International Human Rights, Decolonisation and Globalization: Becoming Human. by Shelley Wright. London: Routledge, 2001. 274 pp.
In recent years, two trends have dominated the study of human rights: the first arises from the work of scholars critically analyzing analyzing the nature and basis of the presumed universal nature of human rights; the second consists of scholarly efforts to examine the neglected contributions to the modern United Nations (UN) human rights regime by countries and peoples outside the Western core. Though such issues overlap, these two groups of scholars, have had little to say to each other. Those questioning the universality of rights, whether from a postmodern, relativist, or postcolonial perspective, tend to overlook the fact that Asian, African and Latin American voices actively supported and contributed to a discourse of universal human rights, and that this discourse is not merely a "Western" construct. Similarly, human rights scholars exploring the intellectual, political, and moral contributions of non-western countries and indigenous human rights groups sometimes fail to question how the universality of human rights has been constructed in light of the relative political strength and economic advantages of the United States and Western Europe .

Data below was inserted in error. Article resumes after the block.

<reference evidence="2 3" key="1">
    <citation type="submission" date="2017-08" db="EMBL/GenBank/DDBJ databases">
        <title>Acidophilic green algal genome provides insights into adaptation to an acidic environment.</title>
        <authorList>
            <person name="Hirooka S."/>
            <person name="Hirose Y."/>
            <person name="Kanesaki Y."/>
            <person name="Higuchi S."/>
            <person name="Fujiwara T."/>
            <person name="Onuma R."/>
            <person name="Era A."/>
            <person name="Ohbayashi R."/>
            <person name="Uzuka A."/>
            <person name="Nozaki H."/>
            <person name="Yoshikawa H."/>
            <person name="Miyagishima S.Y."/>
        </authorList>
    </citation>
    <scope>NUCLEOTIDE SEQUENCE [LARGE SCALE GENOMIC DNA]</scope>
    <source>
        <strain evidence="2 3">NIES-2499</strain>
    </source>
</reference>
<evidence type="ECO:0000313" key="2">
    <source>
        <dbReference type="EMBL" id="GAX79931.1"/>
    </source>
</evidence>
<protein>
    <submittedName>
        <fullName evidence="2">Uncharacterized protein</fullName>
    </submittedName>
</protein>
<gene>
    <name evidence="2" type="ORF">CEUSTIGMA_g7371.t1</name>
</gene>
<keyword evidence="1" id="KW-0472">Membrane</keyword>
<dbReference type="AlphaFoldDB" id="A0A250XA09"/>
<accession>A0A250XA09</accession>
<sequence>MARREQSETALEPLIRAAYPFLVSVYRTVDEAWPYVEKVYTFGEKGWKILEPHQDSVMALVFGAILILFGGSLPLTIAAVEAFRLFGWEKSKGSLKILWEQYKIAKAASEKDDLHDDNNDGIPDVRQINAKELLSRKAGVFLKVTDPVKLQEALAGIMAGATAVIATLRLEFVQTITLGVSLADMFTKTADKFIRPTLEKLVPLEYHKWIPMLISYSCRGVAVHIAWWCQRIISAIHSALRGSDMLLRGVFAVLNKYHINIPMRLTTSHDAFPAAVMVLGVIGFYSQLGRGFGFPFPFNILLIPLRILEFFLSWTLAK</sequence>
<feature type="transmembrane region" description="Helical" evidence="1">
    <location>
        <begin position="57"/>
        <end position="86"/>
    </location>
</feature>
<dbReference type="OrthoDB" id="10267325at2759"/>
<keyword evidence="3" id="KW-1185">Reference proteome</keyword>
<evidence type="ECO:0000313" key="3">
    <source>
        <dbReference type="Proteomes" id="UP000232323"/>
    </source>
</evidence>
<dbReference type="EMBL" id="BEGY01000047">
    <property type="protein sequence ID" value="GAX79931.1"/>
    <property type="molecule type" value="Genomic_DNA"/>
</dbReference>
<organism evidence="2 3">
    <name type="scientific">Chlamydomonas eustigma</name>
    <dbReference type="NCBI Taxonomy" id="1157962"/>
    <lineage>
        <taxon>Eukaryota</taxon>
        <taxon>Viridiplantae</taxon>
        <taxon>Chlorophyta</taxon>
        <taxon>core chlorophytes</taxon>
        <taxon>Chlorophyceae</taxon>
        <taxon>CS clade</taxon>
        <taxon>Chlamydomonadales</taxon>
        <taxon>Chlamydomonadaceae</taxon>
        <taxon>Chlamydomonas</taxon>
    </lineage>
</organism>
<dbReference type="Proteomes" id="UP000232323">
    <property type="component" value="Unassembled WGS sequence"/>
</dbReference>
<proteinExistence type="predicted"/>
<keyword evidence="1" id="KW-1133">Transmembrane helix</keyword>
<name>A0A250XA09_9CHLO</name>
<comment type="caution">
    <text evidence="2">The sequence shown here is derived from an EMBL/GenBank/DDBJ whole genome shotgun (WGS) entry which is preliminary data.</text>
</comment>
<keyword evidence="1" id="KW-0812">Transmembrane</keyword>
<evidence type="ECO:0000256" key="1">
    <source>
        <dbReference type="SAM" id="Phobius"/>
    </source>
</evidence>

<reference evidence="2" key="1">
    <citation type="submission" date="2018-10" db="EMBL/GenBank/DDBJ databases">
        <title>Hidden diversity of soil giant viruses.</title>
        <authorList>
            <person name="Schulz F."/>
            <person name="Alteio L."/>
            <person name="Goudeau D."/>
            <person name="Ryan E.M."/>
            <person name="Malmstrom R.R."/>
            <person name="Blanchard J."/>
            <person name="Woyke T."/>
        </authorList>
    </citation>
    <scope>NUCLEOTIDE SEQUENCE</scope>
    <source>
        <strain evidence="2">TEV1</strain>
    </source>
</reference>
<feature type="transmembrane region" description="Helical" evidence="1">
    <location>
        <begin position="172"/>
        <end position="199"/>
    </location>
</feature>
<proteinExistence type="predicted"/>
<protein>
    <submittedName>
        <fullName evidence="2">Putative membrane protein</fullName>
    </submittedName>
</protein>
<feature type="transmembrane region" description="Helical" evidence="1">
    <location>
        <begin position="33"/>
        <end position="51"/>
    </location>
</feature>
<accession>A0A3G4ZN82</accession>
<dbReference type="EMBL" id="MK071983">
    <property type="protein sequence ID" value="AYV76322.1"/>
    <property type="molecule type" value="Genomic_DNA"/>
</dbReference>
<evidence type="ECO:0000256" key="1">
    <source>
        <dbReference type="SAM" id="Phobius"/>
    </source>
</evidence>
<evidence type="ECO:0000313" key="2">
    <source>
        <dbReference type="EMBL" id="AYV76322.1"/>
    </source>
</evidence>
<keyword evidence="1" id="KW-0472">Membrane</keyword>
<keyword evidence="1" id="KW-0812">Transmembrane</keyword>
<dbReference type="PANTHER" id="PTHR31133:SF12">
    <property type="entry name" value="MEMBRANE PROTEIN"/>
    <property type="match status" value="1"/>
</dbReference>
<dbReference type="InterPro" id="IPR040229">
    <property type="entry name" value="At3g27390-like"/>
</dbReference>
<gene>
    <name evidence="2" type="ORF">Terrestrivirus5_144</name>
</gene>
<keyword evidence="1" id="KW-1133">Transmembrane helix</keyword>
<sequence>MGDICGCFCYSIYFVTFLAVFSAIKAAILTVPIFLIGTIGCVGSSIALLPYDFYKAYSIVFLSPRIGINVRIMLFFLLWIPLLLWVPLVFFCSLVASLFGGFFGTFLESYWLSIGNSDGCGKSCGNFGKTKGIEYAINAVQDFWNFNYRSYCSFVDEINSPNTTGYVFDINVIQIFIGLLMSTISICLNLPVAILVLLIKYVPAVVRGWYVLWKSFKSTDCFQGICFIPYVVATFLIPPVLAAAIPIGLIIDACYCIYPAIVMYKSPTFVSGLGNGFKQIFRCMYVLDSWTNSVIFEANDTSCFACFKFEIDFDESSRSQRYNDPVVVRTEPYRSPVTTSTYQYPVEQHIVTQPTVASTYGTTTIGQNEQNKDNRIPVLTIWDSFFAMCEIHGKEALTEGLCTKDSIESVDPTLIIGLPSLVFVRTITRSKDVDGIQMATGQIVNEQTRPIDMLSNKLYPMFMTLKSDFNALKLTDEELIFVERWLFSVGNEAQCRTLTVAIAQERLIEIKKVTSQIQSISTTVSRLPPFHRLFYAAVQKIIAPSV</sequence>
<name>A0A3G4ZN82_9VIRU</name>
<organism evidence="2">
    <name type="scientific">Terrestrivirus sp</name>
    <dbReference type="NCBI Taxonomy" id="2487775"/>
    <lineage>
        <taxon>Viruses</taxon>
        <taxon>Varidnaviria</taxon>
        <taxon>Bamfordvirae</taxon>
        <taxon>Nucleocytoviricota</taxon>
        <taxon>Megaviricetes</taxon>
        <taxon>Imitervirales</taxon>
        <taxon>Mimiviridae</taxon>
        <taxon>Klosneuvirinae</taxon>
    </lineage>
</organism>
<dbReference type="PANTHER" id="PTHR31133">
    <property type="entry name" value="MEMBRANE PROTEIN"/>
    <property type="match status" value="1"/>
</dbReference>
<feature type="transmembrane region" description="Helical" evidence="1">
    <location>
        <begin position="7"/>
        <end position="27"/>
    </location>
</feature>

Shelley Wright, the author of International Human Rights, Decolonisation, and Globalization has no inhibitions about attempting to create a fruitful dialogue between scholars representing these two trends. The book focuses on how the discourse of universality both shapes and is shaped by a multiplicity of socio-cultural traditions around the world. Drawing upon a wide variety of relevant disciplines including social and political theory, ethics, international relations, history, and international law, Wright argues that the expansion or adoption of ideas and institutions originating in Europe is not always the result of a unilateral imposition of colonialism. Nevertheless, it remains important to question the appropriateness of specific conceptions of "what it means to be 'human' to be inscribed onto cultures and peoples" (223). Focusing on the processes by which diverse understandings of humanness are posed, imposed and contested, she claims that "indigenous peoples and women played a prominent, though often hidden, role" in contributing to the notion of universal human rights (10).
The central contribution of this book lies in its detailed analysis of how the interactions between Western colonial powers and colonized indigenous peoples led to a significant social and cultural interchange, although the historical role of non-Western peoples in advancing the idea of human rights was subsequently marginalized. Wright argues that this marginalization was enacted through two processes: first, a colonizing process appropriated ideas about human dignity and respect from indigenous societies "while at the same time attempting to destroy them" (49); second, increasing the belief that the Universal Declaration of Human Rights (UDHR) was the exclusive brainchild of a few Western powers which dominated the United Nations.